In Bruges

Bruges.jpg
Bruges.jpg

In Bruges

200.00

Bruges was a critical Belgian trading post for over 300 years, from the 12th to the 15th centuries. An important test bed for entrepreneurship and capitalism, Bruges served has a critical hub for commerce and trade before being overtaken by Antwerp in the 17th century. Bruges served as a thriving testament to the traders, weavers, and artists who settled there. Known for their lace work, it is easy to see why Phil's Belgian friend, Lieve Jerger, is so adept at creating her masterful copper lace creations.

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All of our prints are made using a high-quality Giclee printer. We do a limited run on each painting, and each piece is numbered and signed.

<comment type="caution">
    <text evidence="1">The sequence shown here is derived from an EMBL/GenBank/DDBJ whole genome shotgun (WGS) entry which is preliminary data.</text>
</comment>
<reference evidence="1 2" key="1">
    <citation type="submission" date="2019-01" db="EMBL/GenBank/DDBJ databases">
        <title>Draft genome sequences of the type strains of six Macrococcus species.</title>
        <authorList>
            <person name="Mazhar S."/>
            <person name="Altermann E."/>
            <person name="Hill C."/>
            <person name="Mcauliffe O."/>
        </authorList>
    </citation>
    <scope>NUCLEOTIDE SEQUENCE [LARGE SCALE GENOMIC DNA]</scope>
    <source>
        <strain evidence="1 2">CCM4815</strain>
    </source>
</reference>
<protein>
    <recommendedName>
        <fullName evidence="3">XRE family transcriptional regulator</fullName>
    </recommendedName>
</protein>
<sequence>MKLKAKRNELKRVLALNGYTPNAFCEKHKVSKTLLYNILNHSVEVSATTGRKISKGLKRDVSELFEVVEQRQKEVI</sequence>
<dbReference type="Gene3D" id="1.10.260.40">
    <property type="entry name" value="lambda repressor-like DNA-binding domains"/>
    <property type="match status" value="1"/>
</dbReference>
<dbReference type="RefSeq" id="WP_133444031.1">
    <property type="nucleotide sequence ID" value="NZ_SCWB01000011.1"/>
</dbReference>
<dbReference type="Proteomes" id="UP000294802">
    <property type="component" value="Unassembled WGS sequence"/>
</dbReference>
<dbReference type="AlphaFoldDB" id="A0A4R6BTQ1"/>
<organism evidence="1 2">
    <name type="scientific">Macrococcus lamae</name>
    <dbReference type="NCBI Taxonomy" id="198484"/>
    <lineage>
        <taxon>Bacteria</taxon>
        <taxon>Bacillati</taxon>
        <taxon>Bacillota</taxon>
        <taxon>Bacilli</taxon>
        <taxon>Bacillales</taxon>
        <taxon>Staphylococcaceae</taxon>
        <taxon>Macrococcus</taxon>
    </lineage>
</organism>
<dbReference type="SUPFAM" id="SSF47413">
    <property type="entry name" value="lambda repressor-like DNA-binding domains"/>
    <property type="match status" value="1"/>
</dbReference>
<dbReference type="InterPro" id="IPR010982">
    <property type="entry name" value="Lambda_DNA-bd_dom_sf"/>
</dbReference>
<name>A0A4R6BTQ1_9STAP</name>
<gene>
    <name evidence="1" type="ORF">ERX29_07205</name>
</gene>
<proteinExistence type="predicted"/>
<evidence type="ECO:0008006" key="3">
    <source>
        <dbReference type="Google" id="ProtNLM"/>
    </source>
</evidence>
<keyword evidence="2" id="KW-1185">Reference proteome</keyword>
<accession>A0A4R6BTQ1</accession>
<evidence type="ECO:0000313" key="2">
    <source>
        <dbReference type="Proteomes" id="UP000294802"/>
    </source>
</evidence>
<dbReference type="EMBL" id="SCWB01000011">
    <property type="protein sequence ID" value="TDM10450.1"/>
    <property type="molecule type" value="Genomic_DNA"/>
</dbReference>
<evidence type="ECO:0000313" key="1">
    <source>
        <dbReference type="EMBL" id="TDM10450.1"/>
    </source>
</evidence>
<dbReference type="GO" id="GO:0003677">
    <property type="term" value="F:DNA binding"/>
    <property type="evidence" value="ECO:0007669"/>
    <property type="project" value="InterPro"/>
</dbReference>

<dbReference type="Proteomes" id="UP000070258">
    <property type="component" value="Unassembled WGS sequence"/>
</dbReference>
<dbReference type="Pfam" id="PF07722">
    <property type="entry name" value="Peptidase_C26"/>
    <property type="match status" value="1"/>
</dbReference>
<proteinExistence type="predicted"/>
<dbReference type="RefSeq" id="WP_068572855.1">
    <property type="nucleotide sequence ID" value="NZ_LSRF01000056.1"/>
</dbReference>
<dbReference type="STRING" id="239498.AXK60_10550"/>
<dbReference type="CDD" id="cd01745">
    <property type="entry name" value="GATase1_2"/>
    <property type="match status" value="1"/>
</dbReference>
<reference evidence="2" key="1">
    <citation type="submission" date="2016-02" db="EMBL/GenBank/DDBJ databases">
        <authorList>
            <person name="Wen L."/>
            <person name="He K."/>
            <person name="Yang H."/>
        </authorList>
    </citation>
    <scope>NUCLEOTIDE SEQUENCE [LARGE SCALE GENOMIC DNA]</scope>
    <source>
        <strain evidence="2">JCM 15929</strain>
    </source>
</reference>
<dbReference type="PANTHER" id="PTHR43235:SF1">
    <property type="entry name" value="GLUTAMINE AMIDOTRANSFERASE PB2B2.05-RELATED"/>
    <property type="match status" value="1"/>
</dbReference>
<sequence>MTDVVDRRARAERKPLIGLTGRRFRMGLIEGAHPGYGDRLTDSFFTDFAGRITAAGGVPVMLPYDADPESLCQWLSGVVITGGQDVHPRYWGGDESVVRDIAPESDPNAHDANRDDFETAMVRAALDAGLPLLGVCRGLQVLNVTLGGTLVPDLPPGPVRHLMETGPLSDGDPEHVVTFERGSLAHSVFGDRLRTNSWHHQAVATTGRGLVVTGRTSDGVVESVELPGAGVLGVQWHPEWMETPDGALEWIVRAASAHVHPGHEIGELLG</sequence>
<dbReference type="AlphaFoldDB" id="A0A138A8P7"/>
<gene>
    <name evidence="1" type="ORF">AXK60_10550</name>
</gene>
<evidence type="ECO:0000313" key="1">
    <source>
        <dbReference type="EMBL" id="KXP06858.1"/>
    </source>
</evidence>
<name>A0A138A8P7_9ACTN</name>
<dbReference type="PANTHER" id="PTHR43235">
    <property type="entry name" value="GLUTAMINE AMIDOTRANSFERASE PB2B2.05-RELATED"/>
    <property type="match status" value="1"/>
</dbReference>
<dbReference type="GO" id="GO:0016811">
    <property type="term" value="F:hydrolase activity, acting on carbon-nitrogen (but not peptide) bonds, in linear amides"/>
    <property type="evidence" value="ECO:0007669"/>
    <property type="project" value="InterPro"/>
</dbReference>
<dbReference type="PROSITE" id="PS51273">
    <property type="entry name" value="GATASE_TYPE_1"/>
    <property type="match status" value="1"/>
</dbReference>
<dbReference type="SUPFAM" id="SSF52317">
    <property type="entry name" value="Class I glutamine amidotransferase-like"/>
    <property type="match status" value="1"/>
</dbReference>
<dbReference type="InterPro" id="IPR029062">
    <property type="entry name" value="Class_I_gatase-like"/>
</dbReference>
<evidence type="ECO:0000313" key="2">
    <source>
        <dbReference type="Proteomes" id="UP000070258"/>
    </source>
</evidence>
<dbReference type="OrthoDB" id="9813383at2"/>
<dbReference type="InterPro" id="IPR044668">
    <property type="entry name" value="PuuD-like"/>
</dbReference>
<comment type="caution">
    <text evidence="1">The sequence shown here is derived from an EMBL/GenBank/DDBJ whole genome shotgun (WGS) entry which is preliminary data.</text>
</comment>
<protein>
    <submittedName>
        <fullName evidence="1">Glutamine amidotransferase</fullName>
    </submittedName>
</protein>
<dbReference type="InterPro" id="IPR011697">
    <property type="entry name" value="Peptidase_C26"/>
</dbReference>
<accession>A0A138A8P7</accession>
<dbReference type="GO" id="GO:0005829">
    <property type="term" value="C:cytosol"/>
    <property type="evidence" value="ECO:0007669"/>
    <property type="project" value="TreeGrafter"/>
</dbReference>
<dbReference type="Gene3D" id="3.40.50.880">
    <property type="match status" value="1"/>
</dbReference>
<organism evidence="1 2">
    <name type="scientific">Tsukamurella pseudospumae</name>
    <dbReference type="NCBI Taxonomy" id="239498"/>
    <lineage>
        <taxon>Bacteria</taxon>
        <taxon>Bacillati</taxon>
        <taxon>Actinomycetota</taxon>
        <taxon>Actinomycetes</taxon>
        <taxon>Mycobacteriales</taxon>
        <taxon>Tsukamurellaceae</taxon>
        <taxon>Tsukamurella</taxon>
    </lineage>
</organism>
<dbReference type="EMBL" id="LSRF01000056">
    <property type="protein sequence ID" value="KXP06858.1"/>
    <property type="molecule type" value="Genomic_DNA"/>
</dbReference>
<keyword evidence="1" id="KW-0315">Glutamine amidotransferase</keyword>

What is Giclee? The term"giclee print" connotes an elevation in printmaking technology. Images are generated from high resolution digital scans and printed with archival quality inks onto various substrates including canvas, fine art, and photo-base paper. The giclee printing process provides better color accuracy than other means of reproduction.

Giclee prints are created typically using professional 8-Color to 12-Color ink-jet printers. Among the manufacturers of these printers are vanguards such as Epson, MacDermid Colorspan, & Hewlett-Packard. These modern technology printers are capable of producing incredibly detailed prints for both the fine art and photographic markets. Giclee prints are sometimes referred to as Iris prints, which are 4-Color ink-jet prints from a printer pioneered in the late 1970s by Iris Graphics.

Numerous examples of giclee prints can be found in New York City at the Metropolitan Museum, the Museum of Modern Art, and the Chelsea Galleries. Recent auctions of giclee prints have fetched $10,800 for Annie Leibovitz, $9,600 for Chuck Close, and $22,800 for Wolfgang Tillmans.

Source: http://www.gicleeprint.net/abtGclee.shtm